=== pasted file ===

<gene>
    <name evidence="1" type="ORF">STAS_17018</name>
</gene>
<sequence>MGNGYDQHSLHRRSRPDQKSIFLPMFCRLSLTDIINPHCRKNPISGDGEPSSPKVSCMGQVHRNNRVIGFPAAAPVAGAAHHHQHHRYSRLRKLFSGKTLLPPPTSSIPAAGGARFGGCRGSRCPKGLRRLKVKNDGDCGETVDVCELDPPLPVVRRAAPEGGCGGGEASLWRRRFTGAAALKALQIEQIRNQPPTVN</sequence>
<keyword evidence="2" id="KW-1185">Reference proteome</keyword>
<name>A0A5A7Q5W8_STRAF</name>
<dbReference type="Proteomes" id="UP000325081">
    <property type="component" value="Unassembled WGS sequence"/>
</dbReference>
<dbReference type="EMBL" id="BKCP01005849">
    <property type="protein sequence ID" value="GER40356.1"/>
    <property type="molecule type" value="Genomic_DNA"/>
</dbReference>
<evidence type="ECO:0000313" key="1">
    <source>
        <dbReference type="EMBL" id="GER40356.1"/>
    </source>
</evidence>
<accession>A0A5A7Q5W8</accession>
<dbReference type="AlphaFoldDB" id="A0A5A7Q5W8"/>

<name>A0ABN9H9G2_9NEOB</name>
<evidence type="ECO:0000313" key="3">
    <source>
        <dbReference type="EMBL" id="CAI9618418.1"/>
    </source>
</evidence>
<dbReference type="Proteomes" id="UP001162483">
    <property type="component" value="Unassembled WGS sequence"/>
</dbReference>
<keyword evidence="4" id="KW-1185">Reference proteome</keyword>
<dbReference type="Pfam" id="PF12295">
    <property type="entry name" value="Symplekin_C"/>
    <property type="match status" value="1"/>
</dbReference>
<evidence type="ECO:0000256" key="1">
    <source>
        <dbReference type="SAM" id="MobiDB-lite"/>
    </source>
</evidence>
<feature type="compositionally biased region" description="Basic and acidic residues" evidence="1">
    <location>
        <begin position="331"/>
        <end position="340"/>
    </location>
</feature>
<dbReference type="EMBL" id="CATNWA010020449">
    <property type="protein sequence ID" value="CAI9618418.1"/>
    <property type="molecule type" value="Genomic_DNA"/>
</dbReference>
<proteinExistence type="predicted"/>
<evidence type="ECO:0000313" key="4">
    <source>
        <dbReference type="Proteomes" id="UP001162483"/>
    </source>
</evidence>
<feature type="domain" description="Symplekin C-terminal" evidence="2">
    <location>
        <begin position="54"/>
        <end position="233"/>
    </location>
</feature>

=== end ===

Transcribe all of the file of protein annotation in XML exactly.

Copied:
<gene>
    <name evidence="1" type="ORF">STAS_17018</name>
</gene>
<sequence>MGNGYDQHSLHRRSRPDQKSIFLPMFCRLSLTDIINPHCRKNPISGDGEPSSPKVSCMGQVHRNNRVIGFPAAAPVAGAAHHHQHHRYSRLRKLFSGKTLLPPPTSSIPAAGGARFGGCRGSRCPKGLRRLKVKNDGDCGETVDVCELDPPLPVVRRAAPEGGCGGGEASLWRRRFTGAAALKALQIEQIRNQPPTVN</sequence>
<keyword evidence="2" id="KW-1185">Reference proteome</keyword>
<name>A0A5A7Q5W8_STRAF</name>
<dbReference type="Proteomes" id="UP000325081">
    <property type="component" value="Unassembled WGS sequence"/>
</dbReference>
<dbReference type="EMBL" id="BKCP01005849">
    <property type="protein sequence ID" value="GER40356.1"/>
    <property type="molecule type" value="Genomic_DNA"/>
</dbReference>
<evidence type="ECO:0000313" key="1">
    <source>
        <dbReference type="EMBL" id="GER40356.1"/>
    </source>
</evidence>
<accession>A0A5A7Q5W8</accession>
<dbReference type="AlphaFoldDB" id="A0A5A7Q5W8"/>

<name>A0ABN9H9G2_9NEOB</name>
<evidence type="ECO:0000313" key="3">
    <source>
        <dbReference type="EMBL" id="CAI9618418.1"/>
    </source>
</evidence>
<dbReference type="Proteomes" id="UP001162483">
    <property type="component" value="Unassembled WGS sequence"/>
</dbReference>
<keyword evidence="4" id="KW-1185">Reference proteome</keyword>
<dbReference type="Pfam" id="PF12295">
    <property type="entry name" value="Symplekin_C"/>
    <property type="match status" value="1"/>
</dbReference>
<evidence type="ECO:0000256" key="1">
    <source>
        <dbReference type="SAM" id="MobiDB-lite"/>
    </source>
</evidence>
<feature type="compositionally biased region" description="Basic and acidic residues" evidence="1">
    <location>
        <begin position="331"/>
        <end position="340"/>
    </location>
</feature>
<dbReference type="EMBL" id="CATNWA010020449">
    <property type="protein sequence ID" value="CAI9618418.1"/>
    <property type="molecule type" value="Genomic_DNA"/>
</dbReference>
<proteinExistence type="predicted"/>
<evidence type="ECO:0000313" key="4">
    <source>
        <dbReference type="Proteomes" id="UP001162483"/>
    </source>
</evidence>
<feature type="domain" description="Symplekin C-terminal" evidence="2">
    <location>
        <begin position="54"/>
        <end position="233"/>
    </location>
</feature>